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BMW Emissions Scandal? BMW Can 'Flatly Rule That Out'

 
 
BMW Emissions Scandal? BMW Can 'Flatly Rule That Out'
 
 
 
 
According to the automaker, there is no BMW emissions scandal brewing and cheating is a 'no-go'
October 4, 2015 — Is there a BMW emissions scandal brewing? According to BMW, the answer is absolutely not. While Volkswagen attempts to cope with its scandal of cheating official emissions tests on diesel cars by using a "defeat device" to fool the machines, authorities worldwide are looking at the emissions systems of all automakers.
BMW had its name thrown into the hat when the German magazine Auto Bild reported one of BMW's X3 SUVs emitted nitrogen oxides far above European standards. Due to emissions paranoia caused by the Volkswagen scandal, BMW's stock quickly dropped and BMW came out swinging.
Saying it never uses a "defeat device" such as used by VW, BMW's head of development Klaus Froehlich said there are methods in place at BMW to block the use of such a device.
A defeat device is anything that can cause a car to register legal emissions during official testing, but out of the lab and on the road, the car will revert to emissions levels that can far exceed government standards. In the Volkswagen fiasco, the defeat device consists of very sophisticated software to fool official test machines.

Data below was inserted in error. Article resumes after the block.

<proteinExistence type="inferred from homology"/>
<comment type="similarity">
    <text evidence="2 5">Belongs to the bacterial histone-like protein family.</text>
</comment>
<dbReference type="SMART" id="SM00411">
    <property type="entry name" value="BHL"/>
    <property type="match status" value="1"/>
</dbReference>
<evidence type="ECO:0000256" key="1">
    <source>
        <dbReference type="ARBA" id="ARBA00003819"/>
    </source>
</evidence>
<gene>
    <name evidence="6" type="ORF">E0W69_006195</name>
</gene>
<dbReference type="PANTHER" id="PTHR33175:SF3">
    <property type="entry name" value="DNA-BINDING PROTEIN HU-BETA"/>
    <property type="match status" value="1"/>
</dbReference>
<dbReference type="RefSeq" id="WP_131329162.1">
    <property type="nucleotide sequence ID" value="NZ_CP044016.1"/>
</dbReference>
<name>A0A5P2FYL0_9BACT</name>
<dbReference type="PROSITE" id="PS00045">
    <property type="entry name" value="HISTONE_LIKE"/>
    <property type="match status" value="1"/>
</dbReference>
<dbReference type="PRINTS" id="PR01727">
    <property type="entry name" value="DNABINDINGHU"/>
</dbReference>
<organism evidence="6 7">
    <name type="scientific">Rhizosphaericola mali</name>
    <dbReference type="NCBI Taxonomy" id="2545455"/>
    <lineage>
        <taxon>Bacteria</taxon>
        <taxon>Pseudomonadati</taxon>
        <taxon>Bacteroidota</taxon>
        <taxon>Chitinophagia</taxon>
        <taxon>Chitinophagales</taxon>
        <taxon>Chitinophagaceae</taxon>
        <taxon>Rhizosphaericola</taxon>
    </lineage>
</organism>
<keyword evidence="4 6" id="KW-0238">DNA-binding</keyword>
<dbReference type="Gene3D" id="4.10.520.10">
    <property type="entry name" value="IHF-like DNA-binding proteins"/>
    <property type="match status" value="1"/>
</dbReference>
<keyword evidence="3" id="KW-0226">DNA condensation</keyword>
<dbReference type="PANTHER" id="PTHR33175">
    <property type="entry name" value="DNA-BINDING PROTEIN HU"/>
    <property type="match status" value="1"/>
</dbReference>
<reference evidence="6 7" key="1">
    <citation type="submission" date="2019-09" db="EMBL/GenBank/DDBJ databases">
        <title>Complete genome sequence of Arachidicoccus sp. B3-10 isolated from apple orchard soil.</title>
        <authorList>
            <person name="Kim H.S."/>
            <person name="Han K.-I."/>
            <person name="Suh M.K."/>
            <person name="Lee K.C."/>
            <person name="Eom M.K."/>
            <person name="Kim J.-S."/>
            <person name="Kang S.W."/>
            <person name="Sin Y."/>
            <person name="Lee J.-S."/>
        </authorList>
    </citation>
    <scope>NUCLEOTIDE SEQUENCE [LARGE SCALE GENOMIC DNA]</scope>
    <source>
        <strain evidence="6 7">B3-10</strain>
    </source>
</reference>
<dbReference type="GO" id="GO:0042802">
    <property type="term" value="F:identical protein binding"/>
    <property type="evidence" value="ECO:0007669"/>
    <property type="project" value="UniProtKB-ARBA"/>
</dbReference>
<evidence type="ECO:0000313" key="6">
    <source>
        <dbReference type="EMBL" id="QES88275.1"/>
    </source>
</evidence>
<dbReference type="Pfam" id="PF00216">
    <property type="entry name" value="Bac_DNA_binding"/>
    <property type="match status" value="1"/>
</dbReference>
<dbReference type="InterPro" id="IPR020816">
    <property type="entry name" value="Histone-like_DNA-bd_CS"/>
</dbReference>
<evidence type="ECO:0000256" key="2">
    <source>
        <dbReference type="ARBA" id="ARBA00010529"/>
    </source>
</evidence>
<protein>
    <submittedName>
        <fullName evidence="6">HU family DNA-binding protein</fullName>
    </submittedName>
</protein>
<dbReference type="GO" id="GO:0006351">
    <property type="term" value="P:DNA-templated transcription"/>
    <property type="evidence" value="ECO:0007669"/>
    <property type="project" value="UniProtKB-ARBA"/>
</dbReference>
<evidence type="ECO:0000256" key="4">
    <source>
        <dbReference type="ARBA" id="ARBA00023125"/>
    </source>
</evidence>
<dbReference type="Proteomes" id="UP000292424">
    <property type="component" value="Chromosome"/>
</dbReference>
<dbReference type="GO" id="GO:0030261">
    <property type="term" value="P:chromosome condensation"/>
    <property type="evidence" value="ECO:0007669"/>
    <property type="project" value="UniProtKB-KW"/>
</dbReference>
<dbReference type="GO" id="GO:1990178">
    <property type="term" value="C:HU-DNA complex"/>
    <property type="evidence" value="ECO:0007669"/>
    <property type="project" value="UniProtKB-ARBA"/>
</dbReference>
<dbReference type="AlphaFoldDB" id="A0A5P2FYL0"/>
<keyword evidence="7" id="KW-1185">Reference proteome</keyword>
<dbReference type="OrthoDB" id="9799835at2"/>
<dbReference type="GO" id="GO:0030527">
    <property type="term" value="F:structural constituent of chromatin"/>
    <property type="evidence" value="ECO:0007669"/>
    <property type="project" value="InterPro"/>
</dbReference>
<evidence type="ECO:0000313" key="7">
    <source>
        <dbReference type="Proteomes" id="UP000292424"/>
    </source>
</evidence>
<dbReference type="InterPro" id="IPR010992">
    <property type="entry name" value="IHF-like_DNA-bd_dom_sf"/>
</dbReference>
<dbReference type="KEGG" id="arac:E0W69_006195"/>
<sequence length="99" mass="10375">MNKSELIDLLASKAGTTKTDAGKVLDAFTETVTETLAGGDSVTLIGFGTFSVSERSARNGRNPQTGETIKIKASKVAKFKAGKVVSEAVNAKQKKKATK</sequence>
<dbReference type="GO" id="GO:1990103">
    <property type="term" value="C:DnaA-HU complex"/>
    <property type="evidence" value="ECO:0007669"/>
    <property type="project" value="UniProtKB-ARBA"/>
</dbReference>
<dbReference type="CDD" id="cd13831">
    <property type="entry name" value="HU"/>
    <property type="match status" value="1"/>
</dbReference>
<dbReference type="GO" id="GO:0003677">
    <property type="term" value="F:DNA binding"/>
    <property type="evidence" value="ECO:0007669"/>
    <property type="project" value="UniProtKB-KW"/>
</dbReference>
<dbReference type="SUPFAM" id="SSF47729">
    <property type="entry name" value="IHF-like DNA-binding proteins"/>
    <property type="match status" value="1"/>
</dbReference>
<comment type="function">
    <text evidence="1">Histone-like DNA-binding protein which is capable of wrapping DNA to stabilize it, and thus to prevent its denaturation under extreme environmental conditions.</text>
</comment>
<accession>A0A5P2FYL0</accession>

Concerning using a defeat device, Froehlich said he can "flatly rule that out" because a system of continuous checks are in operation and cheating on emissions tests is a "no-go." In addition, BMW Group released a statement saying it does not rig any emissions tests and every legal requirement in each country is observed.
The automaker says the International Council on Clean Transportation (ICCT) conducted two studies on 14 BMW vehicles and found no problems with nitrogen oxide emissions.
According to BMW, Auto Bild clarified the confusion by releasing a statement about its original article. Auto Bild said there was no evidence of emissions manipulation by BMW and the numbers mentioned in the article were from a single road test that lasted an hour. Furthermore, Auto Bild said it didn't have access to all the details, something that could cause additional confusion about the emissions readings.
BMW said it will discuss any of its testing procedures and make any vehicles available for testing at any time. About 38 percent of BMW vehicles sold worldwide in 2014 are powered by diesel engines and about 20,000 of those vehicles are in the U.S.

1 Comment to BMW Emissions Scandal? BMW Can 'Flatly Rule That Out':

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